The chaotic reality of a “real” fight

The chaotic reality of a real fight

If you look around at various blogs about self-defense or ask certain people with experience of fighting. They, in the end, tend to end up saying the same thing. Don’t fight if you can at all avoid it. Why? Where is the tough man attitude that says winner takes all and I’m the main man?

The reason this tends to be stated is that a real fight or Self-Defense situation is so chaotic and unpredictable that anyone with enough experience knows that it is better to avoid it if you can. The gung ho attitude of youth is replaced with a more philosophical view based on the experience of seeing many things go wrong and many situations that start easy, end up being ridiculously difficult and dangerous.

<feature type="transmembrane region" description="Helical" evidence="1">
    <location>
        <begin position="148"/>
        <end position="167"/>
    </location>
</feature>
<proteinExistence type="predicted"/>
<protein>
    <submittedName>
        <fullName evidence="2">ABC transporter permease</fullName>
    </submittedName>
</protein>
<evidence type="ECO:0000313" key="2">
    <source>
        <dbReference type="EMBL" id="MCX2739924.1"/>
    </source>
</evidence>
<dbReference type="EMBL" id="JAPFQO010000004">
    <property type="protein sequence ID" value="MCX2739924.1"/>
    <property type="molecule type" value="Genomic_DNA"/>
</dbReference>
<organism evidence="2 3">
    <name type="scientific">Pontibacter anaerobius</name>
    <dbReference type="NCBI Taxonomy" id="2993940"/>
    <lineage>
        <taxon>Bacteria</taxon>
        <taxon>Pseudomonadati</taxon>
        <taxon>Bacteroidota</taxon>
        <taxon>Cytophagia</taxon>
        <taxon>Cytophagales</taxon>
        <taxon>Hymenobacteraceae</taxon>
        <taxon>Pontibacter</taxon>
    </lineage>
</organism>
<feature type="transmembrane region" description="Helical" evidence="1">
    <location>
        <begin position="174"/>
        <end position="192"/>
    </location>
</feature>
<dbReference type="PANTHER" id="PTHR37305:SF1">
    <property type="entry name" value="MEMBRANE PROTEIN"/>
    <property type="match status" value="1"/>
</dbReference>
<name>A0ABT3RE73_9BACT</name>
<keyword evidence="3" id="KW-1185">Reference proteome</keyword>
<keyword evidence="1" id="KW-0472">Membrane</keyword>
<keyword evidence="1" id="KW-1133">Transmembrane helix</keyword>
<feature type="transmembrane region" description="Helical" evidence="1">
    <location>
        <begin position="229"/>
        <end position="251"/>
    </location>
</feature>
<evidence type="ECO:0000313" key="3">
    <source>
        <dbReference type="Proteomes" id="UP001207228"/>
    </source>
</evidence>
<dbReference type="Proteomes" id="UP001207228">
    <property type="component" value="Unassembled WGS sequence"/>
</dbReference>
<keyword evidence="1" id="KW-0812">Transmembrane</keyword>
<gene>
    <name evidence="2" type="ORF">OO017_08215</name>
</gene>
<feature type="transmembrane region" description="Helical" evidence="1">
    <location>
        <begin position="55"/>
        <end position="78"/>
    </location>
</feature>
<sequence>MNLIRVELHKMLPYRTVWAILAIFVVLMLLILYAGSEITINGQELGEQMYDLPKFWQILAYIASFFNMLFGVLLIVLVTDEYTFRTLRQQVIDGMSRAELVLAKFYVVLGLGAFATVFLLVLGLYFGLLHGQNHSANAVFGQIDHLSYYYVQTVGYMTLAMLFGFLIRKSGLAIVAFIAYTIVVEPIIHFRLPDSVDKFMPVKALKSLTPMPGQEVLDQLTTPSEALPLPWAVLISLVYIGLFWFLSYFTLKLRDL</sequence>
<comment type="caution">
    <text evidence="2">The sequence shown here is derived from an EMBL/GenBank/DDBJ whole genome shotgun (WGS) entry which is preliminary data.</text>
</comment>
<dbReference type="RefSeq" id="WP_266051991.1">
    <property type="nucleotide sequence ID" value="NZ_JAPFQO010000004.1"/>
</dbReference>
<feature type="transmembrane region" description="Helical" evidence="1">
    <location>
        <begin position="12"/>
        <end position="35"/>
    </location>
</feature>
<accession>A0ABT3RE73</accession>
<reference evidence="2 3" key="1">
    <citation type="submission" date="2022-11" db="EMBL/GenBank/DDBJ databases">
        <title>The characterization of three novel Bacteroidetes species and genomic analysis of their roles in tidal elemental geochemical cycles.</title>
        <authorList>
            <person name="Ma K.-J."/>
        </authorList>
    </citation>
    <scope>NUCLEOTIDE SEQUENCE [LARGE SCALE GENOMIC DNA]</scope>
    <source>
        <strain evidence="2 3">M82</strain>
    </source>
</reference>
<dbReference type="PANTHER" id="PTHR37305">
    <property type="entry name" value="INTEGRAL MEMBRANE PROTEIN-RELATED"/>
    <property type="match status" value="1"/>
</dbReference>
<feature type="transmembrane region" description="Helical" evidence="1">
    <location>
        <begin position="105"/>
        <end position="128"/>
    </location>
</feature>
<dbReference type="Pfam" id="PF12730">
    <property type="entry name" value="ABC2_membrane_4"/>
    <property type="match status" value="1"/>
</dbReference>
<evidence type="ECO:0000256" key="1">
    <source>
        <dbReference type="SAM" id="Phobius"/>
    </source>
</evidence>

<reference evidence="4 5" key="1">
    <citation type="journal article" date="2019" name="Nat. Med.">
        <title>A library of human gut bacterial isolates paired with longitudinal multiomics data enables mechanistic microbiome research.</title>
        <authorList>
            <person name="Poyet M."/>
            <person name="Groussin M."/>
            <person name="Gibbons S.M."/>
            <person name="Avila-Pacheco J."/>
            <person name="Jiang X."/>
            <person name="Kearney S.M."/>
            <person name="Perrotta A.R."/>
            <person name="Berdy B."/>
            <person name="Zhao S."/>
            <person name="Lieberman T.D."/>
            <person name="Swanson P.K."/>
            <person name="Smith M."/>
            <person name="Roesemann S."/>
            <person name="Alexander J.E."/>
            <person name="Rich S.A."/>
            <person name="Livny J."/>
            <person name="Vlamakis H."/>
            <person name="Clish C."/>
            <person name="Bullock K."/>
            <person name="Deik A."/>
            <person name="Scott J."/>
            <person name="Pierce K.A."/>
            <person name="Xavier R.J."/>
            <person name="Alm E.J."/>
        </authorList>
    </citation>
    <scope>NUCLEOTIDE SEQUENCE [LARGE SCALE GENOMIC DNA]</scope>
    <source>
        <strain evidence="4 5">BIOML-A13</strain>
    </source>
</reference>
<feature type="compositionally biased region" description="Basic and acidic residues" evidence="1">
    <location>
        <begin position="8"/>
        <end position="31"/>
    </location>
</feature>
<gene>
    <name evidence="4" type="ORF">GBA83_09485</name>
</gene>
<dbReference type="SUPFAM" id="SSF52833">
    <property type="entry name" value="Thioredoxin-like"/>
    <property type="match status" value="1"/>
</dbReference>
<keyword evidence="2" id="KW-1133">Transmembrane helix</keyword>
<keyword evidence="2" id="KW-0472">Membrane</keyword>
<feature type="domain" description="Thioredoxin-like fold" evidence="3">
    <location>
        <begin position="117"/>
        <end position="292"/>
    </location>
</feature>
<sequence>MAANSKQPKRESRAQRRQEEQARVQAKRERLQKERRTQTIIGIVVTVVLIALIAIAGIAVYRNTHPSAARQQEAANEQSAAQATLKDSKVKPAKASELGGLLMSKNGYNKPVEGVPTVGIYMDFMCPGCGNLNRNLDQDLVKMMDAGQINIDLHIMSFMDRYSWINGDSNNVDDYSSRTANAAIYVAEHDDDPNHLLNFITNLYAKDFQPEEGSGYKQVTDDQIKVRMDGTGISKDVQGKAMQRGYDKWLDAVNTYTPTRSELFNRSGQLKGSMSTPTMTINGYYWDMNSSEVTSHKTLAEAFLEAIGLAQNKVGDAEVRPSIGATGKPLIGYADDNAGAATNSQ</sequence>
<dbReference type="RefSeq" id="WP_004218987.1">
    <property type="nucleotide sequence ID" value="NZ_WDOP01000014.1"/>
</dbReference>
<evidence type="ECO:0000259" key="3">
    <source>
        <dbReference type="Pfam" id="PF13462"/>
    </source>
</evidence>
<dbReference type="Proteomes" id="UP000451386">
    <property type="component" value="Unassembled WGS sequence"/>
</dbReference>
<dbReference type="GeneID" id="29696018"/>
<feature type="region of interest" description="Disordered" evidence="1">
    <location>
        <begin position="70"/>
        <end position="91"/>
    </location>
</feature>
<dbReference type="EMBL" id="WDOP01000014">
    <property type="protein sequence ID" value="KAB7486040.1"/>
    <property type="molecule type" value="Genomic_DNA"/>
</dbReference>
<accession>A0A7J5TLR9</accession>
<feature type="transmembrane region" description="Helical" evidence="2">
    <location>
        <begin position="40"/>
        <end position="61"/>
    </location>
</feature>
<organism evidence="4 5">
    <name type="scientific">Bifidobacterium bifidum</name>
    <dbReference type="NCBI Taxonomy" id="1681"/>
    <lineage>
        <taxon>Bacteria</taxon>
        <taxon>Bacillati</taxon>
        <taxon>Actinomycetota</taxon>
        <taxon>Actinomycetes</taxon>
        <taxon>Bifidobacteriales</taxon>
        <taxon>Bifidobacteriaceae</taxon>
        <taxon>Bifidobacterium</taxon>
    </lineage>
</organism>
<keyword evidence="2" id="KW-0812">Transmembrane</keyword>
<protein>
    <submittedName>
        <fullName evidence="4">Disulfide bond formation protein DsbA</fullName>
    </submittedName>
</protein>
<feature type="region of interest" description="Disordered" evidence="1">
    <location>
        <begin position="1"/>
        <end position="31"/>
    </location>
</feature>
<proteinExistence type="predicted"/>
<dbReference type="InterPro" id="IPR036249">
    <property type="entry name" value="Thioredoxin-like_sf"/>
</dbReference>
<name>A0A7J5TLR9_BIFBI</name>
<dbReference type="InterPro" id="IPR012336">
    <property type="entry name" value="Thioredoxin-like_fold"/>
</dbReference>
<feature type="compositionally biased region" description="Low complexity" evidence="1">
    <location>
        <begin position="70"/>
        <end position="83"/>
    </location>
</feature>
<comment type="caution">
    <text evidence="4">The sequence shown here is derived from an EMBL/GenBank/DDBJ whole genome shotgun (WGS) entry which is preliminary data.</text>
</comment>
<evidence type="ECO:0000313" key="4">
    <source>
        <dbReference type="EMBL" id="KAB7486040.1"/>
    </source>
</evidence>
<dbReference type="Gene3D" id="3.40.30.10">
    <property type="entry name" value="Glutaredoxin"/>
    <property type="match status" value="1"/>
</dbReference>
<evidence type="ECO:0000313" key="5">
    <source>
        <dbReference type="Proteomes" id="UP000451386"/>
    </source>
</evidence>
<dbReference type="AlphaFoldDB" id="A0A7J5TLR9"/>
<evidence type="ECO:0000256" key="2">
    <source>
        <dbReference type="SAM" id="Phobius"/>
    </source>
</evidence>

A dose of reality

This is a quote from Kelly McCann asking his uncle, a world war two veteran, about the reality of combat and the answer came as a bit of a surprise to him.

“So what was closing with the enemy like?” I asked. “I mean, how did it sort out on the battlefield? How’d you pick a particular Jap to go after, and how did each of them target a Marine?” Johnny picked up his glass and looked away, clearing his throat. “It’s not like that; it’s a collision. It’s like the worst goddamned bar fight you can imagine—but to the death. It’s chaos.”

McCann, Kelly. Combatives for Street Survival: Volume 1: Index Positions, the Guard and Combatives Strikes (p. 2). Independent Publishers Group. Kindle Edition.

Not quite John Wayne kicking ass is it?

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